To evaluate the establishment of gut microbiota in children born by vaginal versus caesarean delivery and its impact on mucosal immunity.
165 consecutive children were followed from birth, 141 (85%) born by vaginal delivery and 24 (15%) by caesarean section. Infants exposed to probiotics directly or through the mother were excluded. Enzyme-linked immunospot (ELISPOT) assay was used for indirect evaluation of mucosal immunity and fluorescence in situ hybridization of bacterial cells (FISH) for determination of the gut microbiota.
At 1 month of age, the total gut bacterial cell counts were higher in vaginally delivered infants (9.9E9, 95% CI 7.9E9-1.2E10) as compared to caesarean delivered (3.1E9, 1.1E9-8.6E9) (p = 0.001). This distinction was due to the greater number of bifidobacteria in vaginally delivered infants (1.9E9, 95% CI 6.3E8-5.6E9 versus 1.5E6, 95% CI 4.1E2-5.7E9), (p = 0.001), but not the numbers of Clostridia, Lactobacilli or Bacteroides. During the first year of life, the number of total IgA-secreting cells was lower (p = 0.03) in infants born by vaginal versus caesarean delivery, possibly reflecting excessive antigen exposure across the vulnerable gut barrier resulting from inadequate development of the gut microbiota.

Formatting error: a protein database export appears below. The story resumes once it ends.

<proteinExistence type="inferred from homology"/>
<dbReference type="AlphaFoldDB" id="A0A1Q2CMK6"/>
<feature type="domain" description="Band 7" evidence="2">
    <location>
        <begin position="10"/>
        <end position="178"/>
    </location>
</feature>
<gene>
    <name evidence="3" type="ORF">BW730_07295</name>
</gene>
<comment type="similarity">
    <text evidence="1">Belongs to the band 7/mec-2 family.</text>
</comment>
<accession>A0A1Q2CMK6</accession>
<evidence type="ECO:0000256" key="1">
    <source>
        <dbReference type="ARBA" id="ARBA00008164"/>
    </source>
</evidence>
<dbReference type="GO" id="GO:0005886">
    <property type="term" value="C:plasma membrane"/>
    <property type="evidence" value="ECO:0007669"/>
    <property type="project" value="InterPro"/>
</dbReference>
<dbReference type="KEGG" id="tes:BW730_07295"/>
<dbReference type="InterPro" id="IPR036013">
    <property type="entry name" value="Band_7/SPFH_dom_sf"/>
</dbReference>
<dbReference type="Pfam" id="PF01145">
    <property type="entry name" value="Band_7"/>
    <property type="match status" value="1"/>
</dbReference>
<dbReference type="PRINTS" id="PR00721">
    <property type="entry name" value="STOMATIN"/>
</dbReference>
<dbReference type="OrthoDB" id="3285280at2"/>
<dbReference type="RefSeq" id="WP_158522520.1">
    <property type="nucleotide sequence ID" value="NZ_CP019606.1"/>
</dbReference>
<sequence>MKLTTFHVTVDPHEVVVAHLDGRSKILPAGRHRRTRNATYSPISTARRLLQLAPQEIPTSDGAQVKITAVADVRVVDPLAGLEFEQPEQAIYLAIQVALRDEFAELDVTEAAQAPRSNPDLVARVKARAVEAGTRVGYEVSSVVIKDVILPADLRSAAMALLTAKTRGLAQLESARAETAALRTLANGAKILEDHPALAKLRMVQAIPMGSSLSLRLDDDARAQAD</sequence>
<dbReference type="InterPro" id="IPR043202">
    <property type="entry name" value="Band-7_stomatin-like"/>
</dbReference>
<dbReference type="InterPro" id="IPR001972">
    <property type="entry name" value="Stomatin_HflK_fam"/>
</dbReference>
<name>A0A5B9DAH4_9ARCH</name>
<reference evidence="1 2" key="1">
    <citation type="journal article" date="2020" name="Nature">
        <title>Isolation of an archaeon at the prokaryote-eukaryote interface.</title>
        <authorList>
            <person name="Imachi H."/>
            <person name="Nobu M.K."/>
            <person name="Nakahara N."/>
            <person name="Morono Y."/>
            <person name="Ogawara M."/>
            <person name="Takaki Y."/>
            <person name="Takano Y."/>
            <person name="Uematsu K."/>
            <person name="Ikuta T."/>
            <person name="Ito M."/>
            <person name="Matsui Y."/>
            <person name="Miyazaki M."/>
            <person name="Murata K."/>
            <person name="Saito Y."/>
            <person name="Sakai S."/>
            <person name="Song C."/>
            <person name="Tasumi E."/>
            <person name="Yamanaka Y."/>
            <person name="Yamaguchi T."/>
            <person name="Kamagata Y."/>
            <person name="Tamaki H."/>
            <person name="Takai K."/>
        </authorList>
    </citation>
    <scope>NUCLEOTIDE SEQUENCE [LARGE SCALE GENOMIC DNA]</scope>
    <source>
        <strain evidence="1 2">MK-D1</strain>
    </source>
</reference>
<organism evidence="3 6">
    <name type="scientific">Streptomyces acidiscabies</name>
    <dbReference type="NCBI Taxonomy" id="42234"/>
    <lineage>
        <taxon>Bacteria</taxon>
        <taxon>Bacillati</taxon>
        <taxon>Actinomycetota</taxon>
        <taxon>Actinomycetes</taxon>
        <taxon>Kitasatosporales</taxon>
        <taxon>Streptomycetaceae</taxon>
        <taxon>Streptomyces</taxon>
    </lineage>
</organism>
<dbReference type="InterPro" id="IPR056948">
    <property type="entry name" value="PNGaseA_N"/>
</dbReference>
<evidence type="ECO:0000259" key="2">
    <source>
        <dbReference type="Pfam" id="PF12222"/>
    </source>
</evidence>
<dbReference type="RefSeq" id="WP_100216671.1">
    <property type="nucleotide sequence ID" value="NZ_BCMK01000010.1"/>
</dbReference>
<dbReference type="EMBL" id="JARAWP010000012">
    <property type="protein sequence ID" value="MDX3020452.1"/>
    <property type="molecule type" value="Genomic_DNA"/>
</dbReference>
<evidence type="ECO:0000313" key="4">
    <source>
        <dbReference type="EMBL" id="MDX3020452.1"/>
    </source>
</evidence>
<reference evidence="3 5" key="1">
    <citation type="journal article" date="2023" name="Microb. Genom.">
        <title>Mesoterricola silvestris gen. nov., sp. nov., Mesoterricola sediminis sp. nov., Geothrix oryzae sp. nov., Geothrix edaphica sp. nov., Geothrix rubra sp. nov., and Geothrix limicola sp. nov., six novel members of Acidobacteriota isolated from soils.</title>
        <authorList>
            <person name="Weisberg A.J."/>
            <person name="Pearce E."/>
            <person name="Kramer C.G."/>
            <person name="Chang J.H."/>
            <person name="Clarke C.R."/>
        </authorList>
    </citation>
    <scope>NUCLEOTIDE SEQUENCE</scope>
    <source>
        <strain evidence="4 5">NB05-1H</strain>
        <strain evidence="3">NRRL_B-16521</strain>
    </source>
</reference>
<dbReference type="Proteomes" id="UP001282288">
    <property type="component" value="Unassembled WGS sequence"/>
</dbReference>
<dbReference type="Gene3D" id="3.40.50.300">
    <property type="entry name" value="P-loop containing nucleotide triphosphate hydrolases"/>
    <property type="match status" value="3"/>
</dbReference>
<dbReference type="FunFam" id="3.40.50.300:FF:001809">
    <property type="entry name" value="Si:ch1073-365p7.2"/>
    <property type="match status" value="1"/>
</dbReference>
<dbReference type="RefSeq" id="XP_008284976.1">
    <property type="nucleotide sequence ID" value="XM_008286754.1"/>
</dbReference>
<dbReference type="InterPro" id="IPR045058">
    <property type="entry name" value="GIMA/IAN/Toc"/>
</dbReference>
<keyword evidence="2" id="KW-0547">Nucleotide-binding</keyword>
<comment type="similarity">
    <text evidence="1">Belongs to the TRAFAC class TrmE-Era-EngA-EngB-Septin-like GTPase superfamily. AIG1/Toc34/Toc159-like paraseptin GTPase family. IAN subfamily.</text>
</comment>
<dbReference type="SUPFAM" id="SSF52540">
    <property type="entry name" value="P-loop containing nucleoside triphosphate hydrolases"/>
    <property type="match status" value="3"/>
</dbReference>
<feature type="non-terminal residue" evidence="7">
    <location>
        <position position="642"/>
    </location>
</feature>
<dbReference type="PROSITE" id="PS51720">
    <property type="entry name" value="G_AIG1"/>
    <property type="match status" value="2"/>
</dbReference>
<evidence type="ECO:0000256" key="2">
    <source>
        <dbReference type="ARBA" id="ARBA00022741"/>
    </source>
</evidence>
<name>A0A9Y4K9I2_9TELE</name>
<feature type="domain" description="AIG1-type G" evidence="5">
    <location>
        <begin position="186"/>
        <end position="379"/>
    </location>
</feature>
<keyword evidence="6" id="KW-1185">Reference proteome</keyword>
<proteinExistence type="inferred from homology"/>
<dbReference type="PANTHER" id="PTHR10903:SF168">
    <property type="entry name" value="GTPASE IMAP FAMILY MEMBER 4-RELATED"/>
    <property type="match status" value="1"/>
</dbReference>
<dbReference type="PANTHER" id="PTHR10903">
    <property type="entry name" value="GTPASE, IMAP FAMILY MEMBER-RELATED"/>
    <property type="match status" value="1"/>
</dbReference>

A significant correlation between the mode of delivery, gut microbiota and mucosal immunity was detected.
The mode of delivery has, via gut microbiota development, significant effects on immunological defence in the infant.